Print this ArticlePrint this Article Email this ArticleEmail this Article
Text Size: A | A | A

Holiday tree hunting

The search for that perfect tree is a chance to hang out with friends, family
Buy This Photo
Brynn Scott, 10, of Ashland, picks out her perfect tree. Amelia Zeve / Daily Tidings
 Posted: 2:00 AM December 15, 2012

For many people, the holidays symbolize family, good food and maybe even a gift or two. For others, these special days are a much-needed break from work or school. But for some, anticipating Christmas is centered on one action: trekking into the mountains with friends, carrying in hot chocolate and other treats, and hunting. Tree-hunting, that is.

Although it may seem like an anti-ecological way to celebrate winter — "Oh, let's go up to the mountain and cut up something" — chopping down a tree can actually help a forest environment.

When a larger tree is taken down, more sunlight can reach little ones hiding in its shadow, resulting in more trees. And, of course, more trees mean more shelter for woodland creatures, not to mention more opportunities in the future to have the smell of pine reverberating through your home, making everything feel a lot more festive.

About This Series

An Ashland Day is a series of photo-driven looks at Ashland outdoor activities. If you want to share your favorite place to go or thing to do, please email

To cut down a tree, you have to buy a $5 permit at the Siskiyou Mountains Ranger District office, 645 Washington St. The phone number for the district office is 541-552-2900. You will be given maps with information that guide you to public lands and spell out that you can't harvest in the Ashland Watershed, Cascade-Siskiyou National Monument, developed campgrounds, picnic areas, posted tree plantations and other restricted areas.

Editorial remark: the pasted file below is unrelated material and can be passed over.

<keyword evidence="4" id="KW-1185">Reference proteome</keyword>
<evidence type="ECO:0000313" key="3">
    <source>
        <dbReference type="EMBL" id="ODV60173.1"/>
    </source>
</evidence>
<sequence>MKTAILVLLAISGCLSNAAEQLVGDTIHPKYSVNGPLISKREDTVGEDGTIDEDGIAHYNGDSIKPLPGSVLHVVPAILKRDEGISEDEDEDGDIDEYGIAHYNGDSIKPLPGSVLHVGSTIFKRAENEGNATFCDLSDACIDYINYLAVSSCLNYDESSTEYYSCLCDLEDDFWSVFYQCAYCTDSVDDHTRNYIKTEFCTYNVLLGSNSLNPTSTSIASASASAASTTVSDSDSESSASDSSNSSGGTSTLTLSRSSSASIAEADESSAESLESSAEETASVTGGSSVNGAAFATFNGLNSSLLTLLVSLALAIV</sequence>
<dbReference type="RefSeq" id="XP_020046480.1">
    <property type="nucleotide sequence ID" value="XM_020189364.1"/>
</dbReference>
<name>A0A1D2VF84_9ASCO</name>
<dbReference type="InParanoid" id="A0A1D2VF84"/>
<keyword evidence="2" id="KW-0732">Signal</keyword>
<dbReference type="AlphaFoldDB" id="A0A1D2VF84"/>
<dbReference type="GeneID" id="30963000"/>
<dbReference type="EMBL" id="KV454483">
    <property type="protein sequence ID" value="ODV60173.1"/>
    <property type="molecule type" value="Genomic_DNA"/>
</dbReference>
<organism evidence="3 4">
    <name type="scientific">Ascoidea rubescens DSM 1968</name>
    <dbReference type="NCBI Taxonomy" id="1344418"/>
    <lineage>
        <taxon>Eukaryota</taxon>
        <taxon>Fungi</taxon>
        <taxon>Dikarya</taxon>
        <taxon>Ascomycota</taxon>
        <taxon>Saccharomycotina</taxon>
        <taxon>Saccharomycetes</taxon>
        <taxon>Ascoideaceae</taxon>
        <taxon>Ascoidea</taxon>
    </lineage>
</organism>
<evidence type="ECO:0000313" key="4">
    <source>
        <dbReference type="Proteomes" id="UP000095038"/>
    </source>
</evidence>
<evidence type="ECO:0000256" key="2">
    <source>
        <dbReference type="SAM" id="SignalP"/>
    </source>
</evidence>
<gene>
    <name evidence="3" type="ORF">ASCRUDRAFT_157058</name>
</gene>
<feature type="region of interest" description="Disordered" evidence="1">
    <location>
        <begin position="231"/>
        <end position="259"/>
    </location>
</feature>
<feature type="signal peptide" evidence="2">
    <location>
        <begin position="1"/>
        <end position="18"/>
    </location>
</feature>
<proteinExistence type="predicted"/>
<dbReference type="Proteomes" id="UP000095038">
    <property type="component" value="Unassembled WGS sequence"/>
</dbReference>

And you have to be at least 200 feet from state highways, but isn't this activity all about spending time with nature?

Once you're in the right place, you cannot cut a tree shorter than 12 feet (again, allowing the little ones to grow up) and there must be another tree within 12 feet (you wouldn't want to take the only one, would you?). Also, cut close to the ground so you don't leave an unsightly stump.

Need an easy starting place? Dead Indian Memorial Road provides ample opportunities to find a fir to anchor your holiday cheer.

Amelia Covert Zeve, 13, is an Ashland-based writer and wilderness enthusiast who attends Ashland Middle School. Contact her at

Reader Reaction
We reserve the right to remove any content at any time from this Community, including without limitation if it violates the Community Rules. We ask that you report content that you in good faith believe violates the above rules by clicking the Flag link next to the offending comment or fill out this form. New comments are only accepted for two weeks from the date of publication.